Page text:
Knauss, W. G. (1980) Hygroviscoelasticity of the Human Intervertebral Disc. California Institute of Technology , Pasadena, CA, USA. (Unpublished) http://resolver.caltech.edu/CaltechGALCITSM:GALCITSM80-18
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In order to gain an improved understanding of the behavior of human intervertebral disc material under various kinds of loads the viscoelastic properties of small specimens excised from human L4-L5 discs were examined. Excisions were made from donated spine segments procured a few hours after death and then frozen. Material examined was in the form of single lamellar specimens as well as specimens containing several lamellae. Tensile relaxation tests were performed on single lamellae prepared such that the collagen fibers were a) aligned with the tension axis, b) normal to the tension axis and c) at an angle of about 30[degrees] with that axis. The multi-lamellar specimens were excised from the disc such that one set produced the tensile axis to run parallel to the disc circumference (surrounding the spinal axis) while another set caused the tensile axis to run parallel to the spinal axis. It was found early in the study that the water content of the disc material has a profound effect on its mechanical response. Consequently the diffusion and swelling characteristics of the material in different water environments were studied. Primarily air of differing relative humidity and various concentrated solutions of NaCl were used to provide for different water concentrations in the material. For the relaxation studies the same environments were used. This allowed achieving water concentrations ranging from virtually dry to in-vivo conditions. The main findings of this work are: 1) Water affects the relaxation time in a sensitive way. A few percent change in water content can change the relaxation time by an order of magnitude or more. This fact is important when one is concerned with laboratory testing without being able to control the water content at all times. 2) Diffusion is a surprisingly slow process taking place over several hours (2-3) in specimens only 1/2 mm thick. The amount of water take-up is controlled by the environment (distilled water destroys samples into fissures) and by constraints offered by the fiber structure and the stresses it engenders (see point 5) below). 3) The stiffness of the disc material is on the order of 3 to 10 x 10^-6 N/m^2; relaxation occuring, on the whole rather slowly, i.e., on the order of 10% per decade. The relaxation modulus at right angles to the collagen fibers is about 1/3 that of the modulus along the fiber direction. 4) The relaxation modulus of multi-layer specimens cut from the disc in a circumferential and a spine-axial direction are very nearly the same; the modulus for the circumferential material is slightly higher. The consequence of this would be that although one would expect a markedly anisotropic behavior of the disc material on the basis of its fiber and lamellar construction, the disc material does not deviate very strongly from isotropic response. (Isotropy as-referred to a plane that is tangent to the disc perimetric surface.) 5) Stress affects the equilibrium concentration of water in the material. The implication - and test result - is that once the stress has changed the equilibrium of water content with the environment is disturbed and the concentration changes. That change, in turn, causes a change in relaxation behavior such that tensile stresses cause an acceleration of relaxation or creep (softening), while compression would cause the opposite affect (hardening). The material responds thus to stress as a system that is open to the environment.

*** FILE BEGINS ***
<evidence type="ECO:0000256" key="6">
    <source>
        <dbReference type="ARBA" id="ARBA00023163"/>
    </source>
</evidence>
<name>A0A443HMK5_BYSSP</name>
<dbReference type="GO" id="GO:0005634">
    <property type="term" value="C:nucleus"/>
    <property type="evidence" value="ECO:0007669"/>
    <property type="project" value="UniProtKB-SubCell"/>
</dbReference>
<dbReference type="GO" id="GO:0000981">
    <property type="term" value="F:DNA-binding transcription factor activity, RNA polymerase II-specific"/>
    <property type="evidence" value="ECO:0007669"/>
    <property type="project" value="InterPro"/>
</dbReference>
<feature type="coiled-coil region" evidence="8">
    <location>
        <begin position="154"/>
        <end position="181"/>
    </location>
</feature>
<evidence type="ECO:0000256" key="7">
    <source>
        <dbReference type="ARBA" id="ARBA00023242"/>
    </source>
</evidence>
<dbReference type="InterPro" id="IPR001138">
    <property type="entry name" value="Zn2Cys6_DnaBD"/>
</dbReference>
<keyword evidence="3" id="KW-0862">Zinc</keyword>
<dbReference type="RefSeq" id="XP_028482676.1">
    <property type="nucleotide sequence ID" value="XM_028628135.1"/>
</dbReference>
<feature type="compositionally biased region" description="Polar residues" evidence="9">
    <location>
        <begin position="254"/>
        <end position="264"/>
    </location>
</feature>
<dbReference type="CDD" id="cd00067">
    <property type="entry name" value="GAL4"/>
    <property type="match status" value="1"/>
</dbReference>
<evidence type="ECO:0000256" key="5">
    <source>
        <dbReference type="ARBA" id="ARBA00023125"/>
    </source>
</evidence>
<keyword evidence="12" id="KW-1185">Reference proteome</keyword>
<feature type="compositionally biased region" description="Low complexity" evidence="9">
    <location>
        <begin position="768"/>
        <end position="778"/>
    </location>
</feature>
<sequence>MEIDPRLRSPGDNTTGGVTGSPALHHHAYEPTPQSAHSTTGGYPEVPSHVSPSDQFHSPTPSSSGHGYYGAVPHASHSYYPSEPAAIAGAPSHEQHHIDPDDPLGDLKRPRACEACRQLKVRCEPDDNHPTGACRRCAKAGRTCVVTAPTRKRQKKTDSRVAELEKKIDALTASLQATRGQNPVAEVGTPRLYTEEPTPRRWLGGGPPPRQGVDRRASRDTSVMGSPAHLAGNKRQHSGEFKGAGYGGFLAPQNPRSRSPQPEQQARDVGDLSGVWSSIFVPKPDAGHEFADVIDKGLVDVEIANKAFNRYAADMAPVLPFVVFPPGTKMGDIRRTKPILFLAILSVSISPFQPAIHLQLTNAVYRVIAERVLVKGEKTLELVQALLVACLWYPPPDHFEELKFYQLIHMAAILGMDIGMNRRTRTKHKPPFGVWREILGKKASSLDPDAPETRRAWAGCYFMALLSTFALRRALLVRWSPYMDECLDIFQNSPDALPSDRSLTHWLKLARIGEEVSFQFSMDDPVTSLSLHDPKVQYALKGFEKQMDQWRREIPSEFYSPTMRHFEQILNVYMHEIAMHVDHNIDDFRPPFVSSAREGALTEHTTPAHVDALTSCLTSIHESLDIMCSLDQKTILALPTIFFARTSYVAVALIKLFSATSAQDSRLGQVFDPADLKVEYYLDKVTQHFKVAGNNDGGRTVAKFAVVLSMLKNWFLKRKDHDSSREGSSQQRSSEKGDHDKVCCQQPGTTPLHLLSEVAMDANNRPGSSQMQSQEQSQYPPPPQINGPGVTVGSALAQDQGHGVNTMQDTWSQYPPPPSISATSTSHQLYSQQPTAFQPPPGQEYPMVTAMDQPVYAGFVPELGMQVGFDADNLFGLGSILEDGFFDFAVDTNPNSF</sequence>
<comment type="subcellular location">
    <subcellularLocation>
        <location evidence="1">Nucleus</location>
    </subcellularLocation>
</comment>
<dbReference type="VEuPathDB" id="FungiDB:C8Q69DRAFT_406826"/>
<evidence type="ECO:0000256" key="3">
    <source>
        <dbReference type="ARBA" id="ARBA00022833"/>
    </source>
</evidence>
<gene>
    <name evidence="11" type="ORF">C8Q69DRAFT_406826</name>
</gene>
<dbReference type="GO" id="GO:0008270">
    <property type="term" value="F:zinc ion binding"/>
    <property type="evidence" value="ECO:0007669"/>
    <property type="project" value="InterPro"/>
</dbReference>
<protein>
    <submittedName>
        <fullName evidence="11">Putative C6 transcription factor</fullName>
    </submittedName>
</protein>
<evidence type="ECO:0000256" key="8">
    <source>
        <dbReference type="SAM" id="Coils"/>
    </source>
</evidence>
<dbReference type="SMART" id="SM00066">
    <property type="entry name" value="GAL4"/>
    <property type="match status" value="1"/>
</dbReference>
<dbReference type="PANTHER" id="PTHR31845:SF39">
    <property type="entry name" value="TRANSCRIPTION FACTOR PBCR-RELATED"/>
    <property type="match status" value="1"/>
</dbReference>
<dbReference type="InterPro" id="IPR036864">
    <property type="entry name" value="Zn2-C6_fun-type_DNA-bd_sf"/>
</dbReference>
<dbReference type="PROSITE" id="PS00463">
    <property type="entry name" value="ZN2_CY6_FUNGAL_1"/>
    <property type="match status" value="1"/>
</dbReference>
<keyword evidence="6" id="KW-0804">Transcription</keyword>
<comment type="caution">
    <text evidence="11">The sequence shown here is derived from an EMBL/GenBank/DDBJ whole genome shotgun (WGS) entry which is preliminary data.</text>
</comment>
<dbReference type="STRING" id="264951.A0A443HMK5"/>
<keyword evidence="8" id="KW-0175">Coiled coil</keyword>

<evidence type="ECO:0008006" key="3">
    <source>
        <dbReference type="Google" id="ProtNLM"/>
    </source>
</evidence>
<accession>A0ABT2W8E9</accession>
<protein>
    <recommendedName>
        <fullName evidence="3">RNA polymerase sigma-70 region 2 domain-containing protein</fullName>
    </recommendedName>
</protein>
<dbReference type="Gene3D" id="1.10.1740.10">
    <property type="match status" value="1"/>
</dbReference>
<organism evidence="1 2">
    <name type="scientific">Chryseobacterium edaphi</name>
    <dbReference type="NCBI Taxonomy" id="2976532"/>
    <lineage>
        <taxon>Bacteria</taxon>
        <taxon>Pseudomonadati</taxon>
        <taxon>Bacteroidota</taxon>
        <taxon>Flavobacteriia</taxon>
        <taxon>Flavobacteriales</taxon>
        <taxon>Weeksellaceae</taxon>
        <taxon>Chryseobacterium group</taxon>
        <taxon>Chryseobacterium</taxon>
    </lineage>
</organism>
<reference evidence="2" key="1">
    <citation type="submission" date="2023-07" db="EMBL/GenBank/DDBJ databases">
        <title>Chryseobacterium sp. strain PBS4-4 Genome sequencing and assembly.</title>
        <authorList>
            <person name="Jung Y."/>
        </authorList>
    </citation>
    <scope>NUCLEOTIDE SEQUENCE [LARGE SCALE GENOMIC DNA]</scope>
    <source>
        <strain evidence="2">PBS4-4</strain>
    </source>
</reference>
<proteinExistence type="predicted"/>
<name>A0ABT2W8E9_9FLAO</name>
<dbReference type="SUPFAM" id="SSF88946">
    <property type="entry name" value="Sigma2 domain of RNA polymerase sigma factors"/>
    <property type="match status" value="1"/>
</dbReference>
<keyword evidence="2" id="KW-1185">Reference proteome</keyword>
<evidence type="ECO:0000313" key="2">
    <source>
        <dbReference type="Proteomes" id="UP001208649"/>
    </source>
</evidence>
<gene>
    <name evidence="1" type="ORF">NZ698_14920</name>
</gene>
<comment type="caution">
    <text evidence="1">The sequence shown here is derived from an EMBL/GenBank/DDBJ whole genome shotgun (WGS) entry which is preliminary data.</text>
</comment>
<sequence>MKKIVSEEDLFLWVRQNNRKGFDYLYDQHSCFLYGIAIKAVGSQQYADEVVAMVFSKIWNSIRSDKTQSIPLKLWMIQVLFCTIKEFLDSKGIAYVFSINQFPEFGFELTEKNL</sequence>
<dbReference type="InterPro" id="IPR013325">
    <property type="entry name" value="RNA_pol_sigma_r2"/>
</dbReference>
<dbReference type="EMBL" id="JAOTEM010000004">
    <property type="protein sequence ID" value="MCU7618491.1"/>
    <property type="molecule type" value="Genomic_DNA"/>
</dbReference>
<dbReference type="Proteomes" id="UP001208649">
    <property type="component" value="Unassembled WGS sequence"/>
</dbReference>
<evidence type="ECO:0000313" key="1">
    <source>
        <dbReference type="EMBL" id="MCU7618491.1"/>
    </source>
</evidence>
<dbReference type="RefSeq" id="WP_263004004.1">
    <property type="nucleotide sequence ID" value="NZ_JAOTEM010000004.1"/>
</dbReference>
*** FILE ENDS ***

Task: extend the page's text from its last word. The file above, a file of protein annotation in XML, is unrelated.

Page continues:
|Item Type:||Report or Paper (Technical Report)|
|Additional Information:||The authors are indebted to Professors P. Harvey and M. Patzakis of the Orthopedics Department at USC County Medical School for continued guidance and discussions. This work was supported by the directorate of Life Sciences of the Air Force Office of Scientific Research under Lt. Col. D. Maio and parallels work done under Dr. L. Kazarian of the Biodynamics and Bioengineering Division of the Wright-Patterson Air Force Base.|
|Group:||Graduate Aeronautical Laboratories (Solid Mechanics)|
|Usage Policy:||You are granted permission for individual, educational, research and non-commercial reproduction, distribution, display and performance of this work in any format.|
|Deposited By:||Imported from CaltechGALCITSM|
|Deposited On:||08 Dec 2004|
|Last Modified:||26 Dec 2012 13:45|
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